PLASTICS Responds to Break Free Act

March 25, 2021
plastics engineers examining machine

The Plastics Industry Association (PLASTICS) announced its strong opposition to the Break Free From Plastic Pollution Act, introduced today in the U.S. House of Representatives and U.S. Senate. 

“This legislation would be absolutely devastating to manufacturing jobs and America’s overall economy just as we begin to rebound from the effects of COVID-19,” said PLASTICS President & CEO Tony Radoszewski. “This bill is a direct threat to the nearly one million men and women who work in the domestic plastics industry. Additionally, this misguided legislation could have the unintended consequence of leading to an increase in greenhouse gas emissions.” 

“The Break Free From Plastics Pollution Act poses serious danger to America’s economy, particularly the manufacturing sector,” said PLASTICS Chief Economist Perc Paneda, PhD. “It puts the over $7.0 billion capital expenditure spending in plastics material and resin manufacturing in serious jeopardy. Importantly, for every dollar spent in manufacturing another $2.74 is added to the economy.”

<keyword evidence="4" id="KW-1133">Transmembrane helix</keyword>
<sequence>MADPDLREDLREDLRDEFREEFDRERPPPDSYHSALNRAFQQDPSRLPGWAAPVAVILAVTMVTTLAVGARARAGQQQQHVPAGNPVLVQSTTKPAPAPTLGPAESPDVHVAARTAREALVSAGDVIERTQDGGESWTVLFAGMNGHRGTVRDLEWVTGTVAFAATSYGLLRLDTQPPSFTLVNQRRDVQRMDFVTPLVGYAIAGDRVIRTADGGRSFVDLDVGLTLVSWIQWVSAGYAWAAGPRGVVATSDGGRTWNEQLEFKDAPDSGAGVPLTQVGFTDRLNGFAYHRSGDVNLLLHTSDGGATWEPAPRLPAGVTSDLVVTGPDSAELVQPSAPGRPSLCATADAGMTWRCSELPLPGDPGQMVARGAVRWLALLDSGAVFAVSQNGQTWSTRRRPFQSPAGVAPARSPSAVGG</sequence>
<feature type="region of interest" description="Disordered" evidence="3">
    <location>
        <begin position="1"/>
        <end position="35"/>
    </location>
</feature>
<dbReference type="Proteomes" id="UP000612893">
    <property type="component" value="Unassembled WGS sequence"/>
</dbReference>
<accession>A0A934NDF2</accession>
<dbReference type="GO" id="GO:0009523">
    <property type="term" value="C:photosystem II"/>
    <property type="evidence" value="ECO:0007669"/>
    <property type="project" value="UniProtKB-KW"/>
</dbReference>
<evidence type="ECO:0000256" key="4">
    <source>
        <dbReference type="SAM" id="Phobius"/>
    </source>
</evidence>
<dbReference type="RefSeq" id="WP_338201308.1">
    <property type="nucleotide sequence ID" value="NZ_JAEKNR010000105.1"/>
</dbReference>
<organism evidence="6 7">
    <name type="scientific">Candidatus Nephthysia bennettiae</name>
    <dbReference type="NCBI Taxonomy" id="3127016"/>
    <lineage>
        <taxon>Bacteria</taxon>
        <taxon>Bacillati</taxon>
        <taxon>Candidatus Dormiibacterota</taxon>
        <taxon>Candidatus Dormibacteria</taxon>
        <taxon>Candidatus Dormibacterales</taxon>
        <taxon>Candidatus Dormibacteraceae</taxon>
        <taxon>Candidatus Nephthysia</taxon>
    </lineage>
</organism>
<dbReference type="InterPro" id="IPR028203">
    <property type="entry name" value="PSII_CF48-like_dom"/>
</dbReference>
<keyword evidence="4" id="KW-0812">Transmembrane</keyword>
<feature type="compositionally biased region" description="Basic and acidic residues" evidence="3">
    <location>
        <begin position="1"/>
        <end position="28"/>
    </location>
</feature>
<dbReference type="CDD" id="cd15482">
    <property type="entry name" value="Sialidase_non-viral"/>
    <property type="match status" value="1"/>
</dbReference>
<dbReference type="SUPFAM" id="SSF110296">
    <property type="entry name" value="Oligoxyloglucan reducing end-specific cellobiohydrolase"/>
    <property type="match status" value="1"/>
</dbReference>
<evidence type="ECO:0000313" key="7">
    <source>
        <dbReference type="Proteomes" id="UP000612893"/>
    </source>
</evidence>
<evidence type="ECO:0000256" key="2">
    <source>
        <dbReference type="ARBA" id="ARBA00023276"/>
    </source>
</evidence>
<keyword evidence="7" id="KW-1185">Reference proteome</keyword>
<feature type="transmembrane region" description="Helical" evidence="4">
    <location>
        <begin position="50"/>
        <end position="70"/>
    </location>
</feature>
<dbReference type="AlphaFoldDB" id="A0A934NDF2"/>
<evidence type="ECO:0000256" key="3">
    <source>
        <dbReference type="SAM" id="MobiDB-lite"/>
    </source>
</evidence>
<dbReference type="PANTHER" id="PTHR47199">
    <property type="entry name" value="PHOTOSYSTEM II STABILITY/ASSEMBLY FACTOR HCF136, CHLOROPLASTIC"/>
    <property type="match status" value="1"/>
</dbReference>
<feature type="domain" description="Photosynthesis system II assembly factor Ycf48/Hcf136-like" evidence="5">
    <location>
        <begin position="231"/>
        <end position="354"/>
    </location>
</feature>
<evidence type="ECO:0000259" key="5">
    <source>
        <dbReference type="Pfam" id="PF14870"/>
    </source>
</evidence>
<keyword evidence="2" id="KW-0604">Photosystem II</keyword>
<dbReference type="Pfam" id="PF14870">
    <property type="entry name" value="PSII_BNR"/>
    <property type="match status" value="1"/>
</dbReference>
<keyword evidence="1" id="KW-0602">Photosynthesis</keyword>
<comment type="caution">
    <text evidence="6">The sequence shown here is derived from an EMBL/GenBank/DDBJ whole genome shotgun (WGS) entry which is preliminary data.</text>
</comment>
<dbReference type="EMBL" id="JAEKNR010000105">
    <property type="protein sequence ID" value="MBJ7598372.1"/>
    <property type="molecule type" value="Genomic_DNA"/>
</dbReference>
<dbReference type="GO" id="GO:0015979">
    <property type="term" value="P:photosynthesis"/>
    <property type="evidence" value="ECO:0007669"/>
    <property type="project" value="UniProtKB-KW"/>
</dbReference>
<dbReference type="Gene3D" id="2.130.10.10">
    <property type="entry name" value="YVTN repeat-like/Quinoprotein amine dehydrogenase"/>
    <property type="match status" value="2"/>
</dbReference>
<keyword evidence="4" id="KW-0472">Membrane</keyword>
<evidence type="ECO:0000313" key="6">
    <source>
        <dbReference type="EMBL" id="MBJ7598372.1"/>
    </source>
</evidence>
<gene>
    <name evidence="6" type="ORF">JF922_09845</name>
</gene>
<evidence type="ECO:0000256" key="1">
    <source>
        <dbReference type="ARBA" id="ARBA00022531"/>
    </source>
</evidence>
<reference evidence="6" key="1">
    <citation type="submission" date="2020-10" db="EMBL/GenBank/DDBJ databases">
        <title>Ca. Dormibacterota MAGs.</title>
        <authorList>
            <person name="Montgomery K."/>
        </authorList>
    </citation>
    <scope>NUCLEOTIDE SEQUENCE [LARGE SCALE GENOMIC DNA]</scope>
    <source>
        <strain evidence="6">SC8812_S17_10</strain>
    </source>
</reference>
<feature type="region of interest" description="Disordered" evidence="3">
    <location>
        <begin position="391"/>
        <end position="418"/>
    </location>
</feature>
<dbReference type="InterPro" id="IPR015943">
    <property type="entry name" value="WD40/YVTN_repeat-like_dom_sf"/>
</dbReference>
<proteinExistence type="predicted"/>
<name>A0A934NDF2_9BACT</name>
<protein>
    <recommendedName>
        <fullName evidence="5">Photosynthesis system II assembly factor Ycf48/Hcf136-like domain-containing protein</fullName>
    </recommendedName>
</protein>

The plastics industry is one of America’s largest and is critical to the overall performance of America’s economy. Most plastics are used in manufacturing, although the use of plastics in services, such as healthcare, is becoming increasingly important. The “Break Free Act” would destroy manufacturing jobs and put America’s supply chains into chaos.  

The “Break Free” Act targets plastic for use in a variety of applications, which would incentivize the production of less energy-efficient materials, such as glass, tin, aluminum, and paper. Life-cycle analysis indicates that compared to these older materials, plastics result in lower greenhouse gas emissions. 

PLASTICS will continue to support commonsense, bipartisan legislation to incentivize sustainability through recycling. Measures like the RECOVER Act to improve recycling infrastructure and other efforts like the RECYCLE Act – reintroduced in Congress this week – and the Save Our Seas 2.0 Act provide better approaches than those offered in the “Break Free” Act.